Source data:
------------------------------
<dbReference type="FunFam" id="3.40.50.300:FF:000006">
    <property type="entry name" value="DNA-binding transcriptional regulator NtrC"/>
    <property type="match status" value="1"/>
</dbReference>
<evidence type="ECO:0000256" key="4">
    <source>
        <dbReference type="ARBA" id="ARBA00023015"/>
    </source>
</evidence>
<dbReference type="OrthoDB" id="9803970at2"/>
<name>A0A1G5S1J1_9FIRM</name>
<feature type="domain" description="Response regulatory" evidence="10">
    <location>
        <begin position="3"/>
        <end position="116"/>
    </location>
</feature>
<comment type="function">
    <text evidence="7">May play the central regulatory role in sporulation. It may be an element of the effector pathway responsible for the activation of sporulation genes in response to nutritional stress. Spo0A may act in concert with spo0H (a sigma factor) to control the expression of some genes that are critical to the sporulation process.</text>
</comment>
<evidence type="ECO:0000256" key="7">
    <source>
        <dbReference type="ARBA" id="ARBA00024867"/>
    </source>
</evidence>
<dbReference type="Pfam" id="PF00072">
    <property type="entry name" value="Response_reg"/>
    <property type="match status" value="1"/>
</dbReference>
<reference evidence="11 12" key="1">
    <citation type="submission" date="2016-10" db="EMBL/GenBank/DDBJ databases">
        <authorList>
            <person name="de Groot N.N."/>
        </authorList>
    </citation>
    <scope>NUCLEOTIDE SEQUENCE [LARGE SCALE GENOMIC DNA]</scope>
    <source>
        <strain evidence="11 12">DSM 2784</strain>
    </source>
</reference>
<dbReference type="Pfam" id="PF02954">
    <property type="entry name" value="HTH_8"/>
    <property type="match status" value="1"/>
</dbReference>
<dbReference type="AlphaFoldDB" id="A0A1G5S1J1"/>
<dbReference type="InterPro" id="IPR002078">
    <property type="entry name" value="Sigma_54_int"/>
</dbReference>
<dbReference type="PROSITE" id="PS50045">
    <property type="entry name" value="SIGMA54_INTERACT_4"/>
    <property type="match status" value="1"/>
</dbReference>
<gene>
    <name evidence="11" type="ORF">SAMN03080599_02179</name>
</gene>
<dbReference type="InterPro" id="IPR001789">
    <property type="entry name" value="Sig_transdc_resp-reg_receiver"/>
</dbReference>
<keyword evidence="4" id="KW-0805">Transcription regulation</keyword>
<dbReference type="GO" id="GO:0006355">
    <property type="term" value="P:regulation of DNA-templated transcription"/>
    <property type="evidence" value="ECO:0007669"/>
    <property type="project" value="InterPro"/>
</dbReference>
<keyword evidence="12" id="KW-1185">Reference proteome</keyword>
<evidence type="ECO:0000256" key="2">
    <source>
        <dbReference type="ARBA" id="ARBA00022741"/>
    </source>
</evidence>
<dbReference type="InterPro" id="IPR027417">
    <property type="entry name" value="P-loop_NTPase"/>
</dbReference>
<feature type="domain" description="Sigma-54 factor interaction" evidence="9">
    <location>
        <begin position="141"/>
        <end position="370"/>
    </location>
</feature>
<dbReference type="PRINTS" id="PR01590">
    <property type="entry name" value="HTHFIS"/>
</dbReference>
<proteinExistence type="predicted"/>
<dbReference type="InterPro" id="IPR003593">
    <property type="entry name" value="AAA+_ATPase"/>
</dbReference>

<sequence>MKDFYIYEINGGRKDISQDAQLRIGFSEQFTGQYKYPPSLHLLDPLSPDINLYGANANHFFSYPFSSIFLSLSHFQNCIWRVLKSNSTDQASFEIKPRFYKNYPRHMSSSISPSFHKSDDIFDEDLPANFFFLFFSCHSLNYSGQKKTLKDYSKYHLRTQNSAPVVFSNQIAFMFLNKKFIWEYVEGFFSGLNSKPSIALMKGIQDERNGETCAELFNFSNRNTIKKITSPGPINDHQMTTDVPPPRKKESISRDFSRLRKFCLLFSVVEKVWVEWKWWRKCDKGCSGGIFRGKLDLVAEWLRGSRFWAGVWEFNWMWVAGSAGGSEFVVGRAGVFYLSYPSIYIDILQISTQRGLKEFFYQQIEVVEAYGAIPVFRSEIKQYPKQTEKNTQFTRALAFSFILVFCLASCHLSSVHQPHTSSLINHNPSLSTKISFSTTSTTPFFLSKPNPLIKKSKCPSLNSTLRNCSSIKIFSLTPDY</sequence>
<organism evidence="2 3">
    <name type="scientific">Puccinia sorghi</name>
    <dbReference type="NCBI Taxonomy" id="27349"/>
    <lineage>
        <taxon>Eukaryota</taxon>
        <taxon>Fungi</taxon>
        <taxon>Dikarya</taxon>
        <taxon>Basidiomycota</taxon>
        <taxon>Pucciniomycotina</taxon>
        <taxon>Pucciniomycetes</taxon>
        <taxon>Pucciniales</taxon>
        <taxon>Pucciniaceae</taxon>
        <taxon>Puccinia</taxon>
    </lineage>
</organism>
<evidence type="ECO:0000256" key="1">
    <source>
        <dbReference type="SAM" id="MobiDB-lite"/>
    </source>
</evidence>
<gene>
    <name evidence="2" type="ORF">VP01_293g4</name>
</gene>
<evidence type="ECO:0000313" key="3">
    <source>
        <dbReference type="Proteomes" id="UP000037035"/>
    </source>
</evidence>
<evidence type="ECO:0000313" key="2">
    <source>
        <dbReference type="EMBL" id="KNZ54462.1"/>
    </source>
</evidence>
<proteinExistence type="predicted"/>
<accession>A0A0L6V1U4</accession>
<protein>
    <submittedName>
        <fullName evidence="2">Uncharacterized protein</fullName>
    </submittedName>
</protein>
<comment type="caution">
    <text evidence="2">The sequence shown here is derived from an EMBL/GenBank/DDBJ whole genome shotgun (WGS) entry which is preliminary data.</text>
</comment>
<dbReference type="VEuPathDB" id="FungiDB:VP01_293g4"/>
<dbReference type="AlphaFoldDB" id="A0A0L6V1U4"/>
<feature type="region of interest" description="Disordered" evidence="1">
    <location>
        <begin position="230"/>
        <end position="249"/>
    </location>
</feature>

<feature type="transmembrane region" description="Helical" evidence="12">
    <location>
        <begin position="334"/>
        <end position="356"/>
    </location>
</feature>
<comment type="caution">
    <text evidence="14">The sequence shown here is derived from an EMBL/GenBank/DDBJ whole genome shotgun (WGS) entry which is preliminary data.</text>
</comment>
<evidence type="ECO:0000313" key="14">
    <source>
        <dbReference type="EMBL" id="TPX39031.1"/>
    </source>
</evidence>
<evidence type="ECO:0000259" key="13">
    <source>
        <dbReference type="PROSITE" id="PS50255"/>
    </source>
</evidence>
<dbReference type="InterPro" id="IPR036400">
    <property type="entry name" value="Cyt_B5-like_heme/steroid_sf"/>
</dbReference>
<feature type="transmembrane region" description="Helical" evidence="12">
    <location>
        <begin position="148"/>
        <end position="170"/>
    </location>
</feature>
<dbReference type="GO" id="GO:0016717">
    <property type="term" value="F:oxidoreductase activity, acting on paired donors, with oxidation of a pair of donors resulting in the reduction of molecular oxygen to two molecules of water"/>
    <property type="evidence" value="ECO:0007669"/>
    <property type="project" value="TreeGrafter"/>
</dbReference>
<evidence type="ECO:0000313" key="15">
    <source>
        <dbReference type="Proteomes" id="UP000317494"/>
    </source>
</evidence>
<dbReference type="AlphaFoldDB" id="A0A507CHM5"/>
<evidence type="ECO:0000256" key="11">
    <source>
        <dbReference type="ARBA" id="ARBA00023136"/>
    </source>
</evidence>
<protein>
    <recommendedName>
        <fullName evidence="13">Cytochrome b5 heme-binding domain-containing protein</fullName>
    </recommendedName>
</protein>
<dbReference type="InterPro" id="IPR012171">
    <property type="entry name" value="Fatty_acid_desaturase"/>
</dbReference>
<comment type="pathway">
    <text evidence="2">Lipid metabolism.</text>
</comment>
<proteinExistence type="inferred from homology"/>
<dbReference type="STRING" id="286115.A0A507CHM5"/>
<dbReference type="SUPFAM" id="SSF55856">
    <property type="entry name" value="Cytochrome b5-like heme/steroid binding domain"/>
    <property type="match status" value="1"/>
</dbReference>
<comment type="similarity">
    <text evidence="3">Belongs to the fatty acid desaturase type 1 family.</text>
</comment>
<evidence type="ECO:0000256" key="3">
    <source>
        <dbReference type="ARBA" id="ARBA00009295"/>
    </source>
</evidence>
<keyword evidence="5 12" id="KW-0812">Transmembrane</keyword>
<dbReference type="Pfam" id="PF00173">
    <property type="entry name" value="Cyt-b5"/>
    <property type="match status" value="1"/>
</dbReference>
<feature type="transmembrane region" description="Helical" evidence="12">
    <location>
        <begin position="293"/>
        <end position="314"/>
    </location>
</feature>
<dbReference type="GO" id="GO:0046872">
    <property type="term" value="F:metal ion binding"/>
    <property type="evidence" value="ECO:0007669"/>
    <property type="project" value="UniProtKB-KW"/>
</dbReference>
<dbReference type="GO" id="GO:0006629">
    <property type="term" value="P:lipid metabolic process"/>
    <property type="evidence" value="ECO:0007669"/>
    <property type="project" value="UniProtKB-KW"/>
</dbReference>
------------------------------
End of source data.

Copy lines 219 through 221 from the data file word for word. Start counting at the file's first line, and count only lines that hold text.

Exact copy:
<dbReference type="GO" id="GO:0046872">
    <property type="term" value="F:metal ion binding"/>
    <property type="evidence" value="ECO:0007669"/>